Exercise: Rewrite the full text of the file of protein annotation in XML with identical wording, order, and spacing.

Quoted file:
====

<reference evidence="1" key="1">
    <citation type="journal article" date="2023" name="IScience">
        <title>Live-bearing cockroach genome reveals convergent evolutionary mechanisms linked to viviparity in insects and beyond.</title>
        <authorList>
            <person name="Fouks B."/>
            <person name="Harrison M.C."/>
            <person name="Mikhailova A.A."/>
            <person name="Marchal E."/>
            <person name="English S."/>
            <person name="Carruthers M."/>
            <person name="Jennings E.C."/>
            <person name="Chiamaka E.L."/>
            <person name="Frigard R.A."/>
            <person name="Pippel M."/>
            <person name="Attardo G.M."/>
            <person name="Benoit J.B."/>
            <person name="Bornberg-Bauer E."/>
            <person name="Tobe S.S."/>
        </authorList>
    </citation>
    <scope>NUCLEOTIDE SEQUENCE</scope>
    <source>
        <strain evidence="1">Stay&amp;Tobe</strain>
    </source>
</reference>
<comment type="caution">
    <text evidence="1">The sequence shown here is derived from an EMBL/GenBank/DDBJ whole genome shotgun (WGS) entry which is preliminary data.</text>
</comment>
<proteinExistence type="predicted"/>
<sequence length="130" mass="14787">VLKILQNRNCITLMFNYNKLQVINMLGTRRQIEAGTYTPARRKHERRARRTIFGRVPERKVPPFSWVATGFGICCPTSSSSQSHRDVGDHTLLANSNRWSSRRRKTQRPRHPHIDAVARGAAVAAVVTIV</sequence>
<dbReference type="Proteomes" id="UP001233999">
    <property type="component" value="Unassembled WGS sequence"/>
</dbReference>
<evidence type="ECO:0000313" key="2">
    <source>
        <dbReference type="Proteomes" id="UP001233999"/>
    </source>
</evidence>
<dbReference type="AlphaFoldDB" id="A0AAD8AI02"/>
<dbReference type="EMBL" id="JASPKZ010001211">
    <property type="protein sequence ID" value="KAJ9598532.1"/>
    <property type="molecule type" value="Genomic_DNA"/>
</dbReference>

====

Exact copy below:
<reference evidence="1" key="1">
    <citation type="journal article" date="2023" name="IScience">
        <title>Live-bearing cockroach genome reveals convergent evolutionary mechanisms linked to viviparity in insects and beyond.</title>
        <authorList>
            <person name="Fouks B."/>
            <person name="Harrison M.C."/>
            <person name="Mikhailova A.A."/>
            <person name="Marchal E."/>
            <person name="English S."/>
            <person name="Carruthers M."/>
            <person name="Jennings E.C."/>
            <person name="Chiamaka E.L."/>
            <person name="Frigard R.A."/>
            <person name="Pippel M."/>
            <person name="Attardo G.M."/>
            <person name="Benoit J.B."/>
            <person name="Bornberg-Bauer E."/>
            <person name="Tobe S.S."/>
        </authorList>
    </citation>
    <scope>NUCLEOTIDE SEQUENCE</scope>
    <source>
        <strain evidence="1">Stay&amp;Tobe</strain>
    </source>
</reference>
<comment type="caution">
    <text evidence="1">The sequence shown here is derived from an EMBL/GenBank/DDBJ whole genome shotgun (WGS) entry which is preliminary data.</text>
</comment>
<proteinExistence type="predicted"/>
<sequence length="130" mass="14787">VLKILQNRNCITLMFNYNKLQVINMLGTRRQIEAGTYTPARRKHERRARRTIFGRVPERKVPPFSWVATGFGICCPTSSSSQSHRDVGDHTLLANSNRWSSRRRKTQRPRHPHIDAVARGAAVAAVVTIV</sequence>
<dbReference type="Proteomes" id="UP001233999">
    <property type="component" value="Unassembled WGS sequence"/>
</dbReference>
<evidence type="ECO:0000313" key="2">
    <source>
        <dbReference type="Proteomes" id="UP001233999"/>
    </source>
</evidence>
<dbReference type="AlphaFoldDB" id="A0AAD8AI02"/>
<dbReference type="EMBL" id="JASPKZ010001211">
    <property type="protein sequence ID" value="KAJ9598532.1"/>
    <property type="molecule type" value="Genomic_DNA"/>
</dbReference>